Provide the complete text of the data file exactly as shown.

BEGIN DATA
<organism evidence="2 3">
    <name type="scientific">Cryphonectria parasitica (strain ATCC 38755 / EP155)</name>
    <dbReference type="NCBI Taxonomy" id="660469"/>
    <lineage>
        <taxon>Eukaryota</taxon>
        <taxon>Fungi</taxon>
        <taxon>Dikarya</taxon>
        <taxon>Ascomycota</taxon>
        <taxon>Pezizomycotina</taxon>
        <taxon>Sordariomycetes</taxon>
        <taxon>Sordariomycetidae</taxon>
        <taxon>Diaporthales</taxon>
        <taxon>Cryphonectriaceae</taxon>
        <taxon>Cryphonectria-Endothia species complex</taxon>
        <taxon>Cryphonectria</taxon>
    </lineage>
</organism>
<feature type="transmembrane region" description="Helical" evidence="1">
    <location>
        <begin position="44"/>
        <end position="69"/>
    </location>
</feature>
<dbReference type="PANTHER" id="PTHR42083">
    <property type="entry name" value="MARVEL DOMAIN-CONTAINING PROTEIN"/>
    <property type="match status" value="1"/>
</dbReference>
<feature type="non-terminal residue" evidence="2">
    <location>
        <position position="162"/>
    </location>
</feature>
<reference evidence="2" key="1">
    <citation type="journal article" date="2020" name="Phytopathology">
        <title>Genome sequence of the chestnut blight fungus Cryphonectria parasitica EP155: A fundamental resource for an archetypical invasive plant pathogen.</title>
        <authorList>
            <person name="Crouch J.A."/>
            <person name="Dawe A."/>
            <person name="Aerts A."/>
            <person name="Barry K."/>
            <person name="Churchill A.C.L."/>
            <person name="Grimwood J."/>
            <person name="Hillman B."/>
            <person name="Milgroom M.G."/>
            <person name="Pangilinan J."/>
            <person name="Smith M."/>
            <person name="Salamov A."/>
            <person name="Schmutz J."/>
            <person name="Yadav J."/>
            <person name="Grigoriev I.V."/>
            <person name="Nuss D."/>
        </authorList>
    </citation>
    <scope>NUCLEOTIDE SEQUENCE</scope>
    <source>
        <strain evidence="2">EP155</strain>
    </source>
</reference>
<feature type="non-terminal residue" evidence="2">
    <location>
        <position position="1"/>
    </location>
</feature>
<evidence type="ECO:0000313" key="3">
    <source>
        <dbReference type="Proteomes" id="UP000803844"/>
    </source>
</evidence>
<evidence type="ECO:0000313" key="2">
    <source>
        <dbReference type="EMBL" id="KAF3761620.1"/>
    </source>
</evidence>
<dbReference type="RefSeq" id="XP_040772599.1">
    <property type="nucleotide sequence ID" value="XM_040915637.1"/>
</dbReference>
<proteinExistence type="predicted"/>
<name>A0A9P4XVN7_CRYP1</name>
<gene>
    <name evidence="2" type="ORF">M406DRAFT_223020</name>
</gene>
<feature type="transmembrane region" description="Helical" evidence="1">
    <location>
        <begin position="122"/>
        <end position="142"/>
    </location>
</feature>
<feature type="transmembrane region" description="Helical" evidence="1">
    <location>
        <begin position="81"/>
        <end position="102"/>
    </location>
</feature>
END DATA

<organism evidence="2 3">
    <name type="scientific">Cryphonectria parasitica (strain ATCC 38755 / EP155)</name>
    <dbReference type="NCBI Taxonomy" id="660469"/>
    <lineage>
        <taxon>Eukaryota</taxon>
        <taxon>Fungi</taxon>
        <taxon>Dikarya</taxon>
        <taxon>Ascomycota</taxon>
        <taxon>Pezizomycotina</taxon>
        <taxon>Sordariomycetes</taxon>
        <taxon>Sordariomycetidae</taxon>
        <taxon>Diaporthales</taxon>
        <taxon>Cryphonectriaceae</taxon>
        <taxon>Cryphonectria-Endothia species complex</taxon>
        <taxon>Cryphonectria</taxon>
    </lineage>
</organism>
<feature type="transmembrane region" description="Helical" evidence="1">
    <location>
        <begin position="44"/>
        <end position="69"/>
    </location>
</feature>
<dbReference type="PANTHER" id="PTHR42083">
    <property type="entry name" value="MARVEL DOMAIN-CONTAINING PROTEIN"/>
    <property type="match status" value="1"/>
</dbReference>
<feature type="non-terminal residue" evidence="2">
    <location>
        <position position="162"/>
    </location>
</feature>
<reference evidence="2" key="1">
    <citation type="journal article" date="2020" name="Phytopathology">
        <title>Genome sequence of the chestnut blight fungus Cryphonectria parasitica EP155: A fundamental resource for an archetypical invasive plant pathogen.</title>
        <authorList>
            <person name="Crouch J.A."/>
            <person name="Dawe A."/>
            <person name="Aerts A."/>
            <person name="Barry K."/>
            <person name="Churchill A.C.L."/>
            <person name="Grimwood J."/>
            <person name="Hillman B."/>
            <person name="Milgroom M.G."/>
            <person name="Pangilinan J."/>
            <person name="Smith M."/>
            <person name="Salamov A."/>
            <person name="Schmutz J."/>
            <person name="Yadav J."/>
            <person name="Grigoriev I.V."/>
            <person name="Nuss D."/>
        </authorList>
    </citation>
    <scope>NUCLEOTIDE SEQUENCE</scope>
    <source>
        <strain evidence="2">EP155</strain>
    </source>
</reference>
<feature type="non-terminal residue" evidence="2">
    <location>
        <position position="1"/>
    </location>
</feature>
<evidence type="ECO:0000313" key="3">
    <source>
        <dbReference type="Proteomes" id="UP000803844"/>
    </source>
</evidence>
<evidence type="ECO:0000313" key="2">
    <source>
        <dbReference type="EMBL" id="KAF3761620.1"/>
    </source>
</evidence>
<dbReference type="RefSeq" id="XP_040772599.1">
    <property type="nucleotide sequence ID" value="XM_040915637.1"/>
</dbReference>
<proteinExistence type="predicted"/>
<name>A0A9P4XVN7_CRYP1</name>
<gene>
    <name evidence="2" type="ORF">M406DRAFT_223020</name>
</gene>
<feature type="transmembrane region" description="Helical" evidence="1">
    <location>
        <begin position="122"/>
        <end position="142"/>
    </location>
</feature>
<feature type="transmembrane region" description="Helical" evidence="1">
    <location>
        <begin position="81"/>
        <end position="102"/>
    </location>
</feature>